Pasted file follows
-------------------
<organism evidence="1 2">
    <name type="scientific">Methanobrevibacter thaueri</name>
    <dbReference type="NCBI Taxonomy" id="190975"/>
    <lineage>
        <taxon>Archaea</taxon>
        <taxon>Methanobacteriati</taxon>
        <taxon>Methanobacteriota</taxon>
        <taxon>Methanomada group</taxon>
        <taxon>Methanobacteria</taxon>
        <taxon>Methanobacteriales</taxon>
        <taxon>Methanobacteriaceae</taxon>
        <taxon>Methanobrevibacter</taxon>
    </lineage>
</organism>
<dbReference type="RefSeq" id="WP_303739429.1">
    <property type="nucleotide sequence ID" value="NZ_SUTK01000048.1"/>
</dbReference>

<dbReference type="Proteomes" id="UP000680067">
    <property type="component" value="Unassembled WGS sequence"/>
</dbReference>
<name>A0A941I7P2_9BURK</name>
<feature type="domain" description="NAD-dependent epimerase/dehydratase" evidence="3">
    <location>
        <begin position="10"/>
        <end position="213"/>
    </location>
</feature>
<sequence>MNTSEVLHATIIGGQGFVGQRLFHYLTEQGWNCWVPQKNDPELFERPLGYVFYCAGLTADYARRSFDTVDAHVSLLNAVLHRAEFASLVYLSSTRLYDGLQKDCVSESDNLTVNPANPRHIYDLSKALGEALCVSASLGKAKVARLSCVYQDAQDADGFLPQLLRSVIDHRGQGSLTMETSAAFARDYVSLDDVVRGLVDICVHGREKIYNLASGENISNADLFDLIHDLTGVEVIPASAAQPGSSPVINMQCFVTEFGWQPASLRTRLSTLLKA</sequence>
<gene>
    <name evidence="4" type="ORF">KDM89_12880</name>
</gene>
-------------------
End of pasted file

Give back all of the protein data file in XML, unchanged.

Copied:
<organism evidence="1 2">
    <name type="scientific">Methanobrevibacter thaueri</name>
    <dbReference type="NCBI Taxonomy" id="190975"/>
    <lineage>
        <taxon>Archaea</taxon>
        <taxon>Methanobacteriati</taxon>
        <taxon>Methanobacteriota</taxon>
        <taxon>Methanomada group</taxon>
        <taxon>Methanobacteria</taxon>
        <taxon>Methanobacteriales</taxon>
        <taxon>Methanobacteriaceae</taxon>
        <taxon>Methanobrevibacter</taxon>
    </lineage>
</organism>
<dbReference type="RefSeq" id="WP_303739429.1">
    <property type="nucleotide sequence ID" value="NZ_SUTK01000048.1"/>
</dbReference>

<dbReference type="Proteomes" id="UP000680067">
    <property type="component" value="Unassembled WGS sequence"/>
</dbReference>
<name>A0A941I7P2_9BURK</name>
<feature type="domain" description="NAD-dependent epimerase/dehydratase" evidence="3">
    <location>
        <begin position="10"/>
        <end position="213"/>
    </location>
</feature>
<sequence>MNTSEVLHATIIGGQGFVGQRLFHYLTEQGWNCWVPQKNDPELFERPLGYVFYCAGLTADYARRSFDTVDAHVSLLNAVLHRAEFASLVYLSSTRLYDGLQKDCVSESDNLTVNPANPRHIYDLSKALGEALCVSASLGKAKVARLSCVYQDAQDADGFLPQLLRSVIDHRGQGSLTMETSAAFARDYVSLDDVVRGLVDICVHGREKIYNLASGENISNADLFDLIHDLTGVEVIPASAAQPGSSPVINMQCFVTEFGWQPASLRTRLSTLLKA</sequence>
<gene>
    <name evidence="4" type="ORF">KDM89_12880</name>
</gene>